“What time is it, Mr. Westover? I see my aunt beginning to nod on her perch.”
Westover looked at his watch. “It’s ten minutes past two.”
“How early!” sighed the girl. “I’m tired of it, aren’t you?”
“Very,” said Westover. “I was tired an hour ago.”
Bessie sank back in her chair with an air of nervous collapse, and did not say anything. Westover saw her watching the young couples who passed in and out of the room where the dancing was, or found corners on sofas, or window-seats, or sheltered spaces beside the doors and the chimney-piece, the girls panting and the men leaning forward to fan them. She looked very tired of it; and when a young fellow came up and asked her to dance, she told him that she was provisionally engaged. “Come back and get me, if you can’t do better,” she said, and he answered there was no use trying to do better, and said he would wait till the other man turned up, or didn’t, if she would let him. He sat down beside her, and some young talk began between them.
In the midst of it Jeff appeared. He looked at Westover first, and then approached with an embarrassed face.
Bessie got vividly to her feet. “No apologies, Mr. Durgin, please! But in just another moment you’d have last your dance.”
Westover saw what he believed a change pass in Jeff’s look from embarrassment to surprise and then to flattered intelligence. He beamed all over; and he went away with Bessie toward the ballroom, and left Westover to a wholly unsupported belief that she had not been engaged to dance with Jeff. He wondered what her reckless meaning could be, but he had always thought her a young lady singularly fitted by nature and art to take care of herself, and when he reasoned upon what was in his mind he had to own that there was no harm in Jeff’s dancing with her.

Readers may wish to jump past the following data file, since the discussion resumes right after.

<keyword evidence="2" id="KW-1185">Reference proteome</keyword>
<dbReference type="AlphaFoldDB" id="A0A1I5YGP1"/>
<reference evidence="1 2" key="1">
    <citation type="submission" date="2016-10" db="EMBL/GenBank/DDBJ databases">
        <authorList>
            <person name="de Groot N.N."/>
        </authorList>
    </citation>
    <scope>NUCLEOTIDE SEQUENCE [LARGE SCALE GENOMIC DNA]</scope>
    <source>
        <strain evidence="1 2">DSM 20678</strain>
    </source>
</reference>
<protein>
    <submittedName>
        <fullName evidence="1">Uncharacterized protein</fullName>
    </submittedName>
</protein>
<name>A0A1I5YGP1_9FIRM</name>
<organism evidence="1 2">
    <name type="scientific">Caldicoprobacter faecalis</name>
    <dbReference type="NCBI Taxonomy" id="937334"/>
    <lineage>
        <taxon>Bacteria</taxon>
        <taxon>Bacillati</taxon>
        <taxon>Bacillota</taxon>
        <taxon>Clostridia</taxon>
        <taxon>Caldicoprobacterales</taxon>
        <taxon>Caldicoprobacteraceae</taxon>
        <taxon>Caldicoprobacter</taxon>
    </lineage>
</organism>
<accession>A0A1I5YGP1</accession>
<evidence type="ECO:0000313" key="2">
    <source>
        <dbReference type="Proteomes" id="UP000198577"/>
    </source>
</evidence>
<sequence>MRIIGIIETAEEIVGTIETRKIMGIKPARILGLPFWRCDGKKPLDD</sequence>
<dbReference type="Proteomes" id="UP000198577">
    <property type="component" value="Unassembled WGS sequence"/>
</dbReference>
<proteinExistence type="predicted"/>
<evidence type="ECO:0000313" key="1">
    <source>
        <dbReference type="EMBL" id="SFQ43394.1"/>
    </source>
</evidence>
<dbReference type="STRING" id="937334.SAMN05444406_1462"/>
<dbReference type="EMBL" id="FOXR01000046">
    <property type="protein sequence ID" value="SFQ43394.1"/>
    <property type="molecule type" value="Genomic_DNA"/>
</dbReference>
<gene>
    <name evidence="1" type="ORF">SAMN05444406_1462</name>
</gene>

He took leave of Miss Lynde, and was going to get his coat and hat for his walk home when he was mysteriously stopped in a corner of the stairs by one of the caterer’s men whom he knew. It is so unnatural to be addressed by a servant at all unless he asks you if you will have something to eat or drink, that Westover was in a manner prepared to have him say something startling. “It’s about young Mr. Lynde, sor. We’ve got um in one of the rooms up-stairs, but he ain’t fit to go home alone, and I’ve been lookin’ for somebody that knows the family to help get um into a car’ge. He won’t go for anny of us, sor.”
“Where is he?” asked Westover, in anguish at being unable to refuse the appeal, but loathing the office put upon him.
“I’ll show you, sor,” said the caterer’s man, and he sprang up the stairs before Westover, with glad alacrity.
In a little room at the side of that where the men’s hats and coats were checked, Alan Lynde sat drooping forward in an arm-chair, with his head fallen on his breast. He roused himself at the flash of the burner which the man turned up. “What’s all this?” he demanded, haughtily. “Where’s the carriage? What’s the matter?”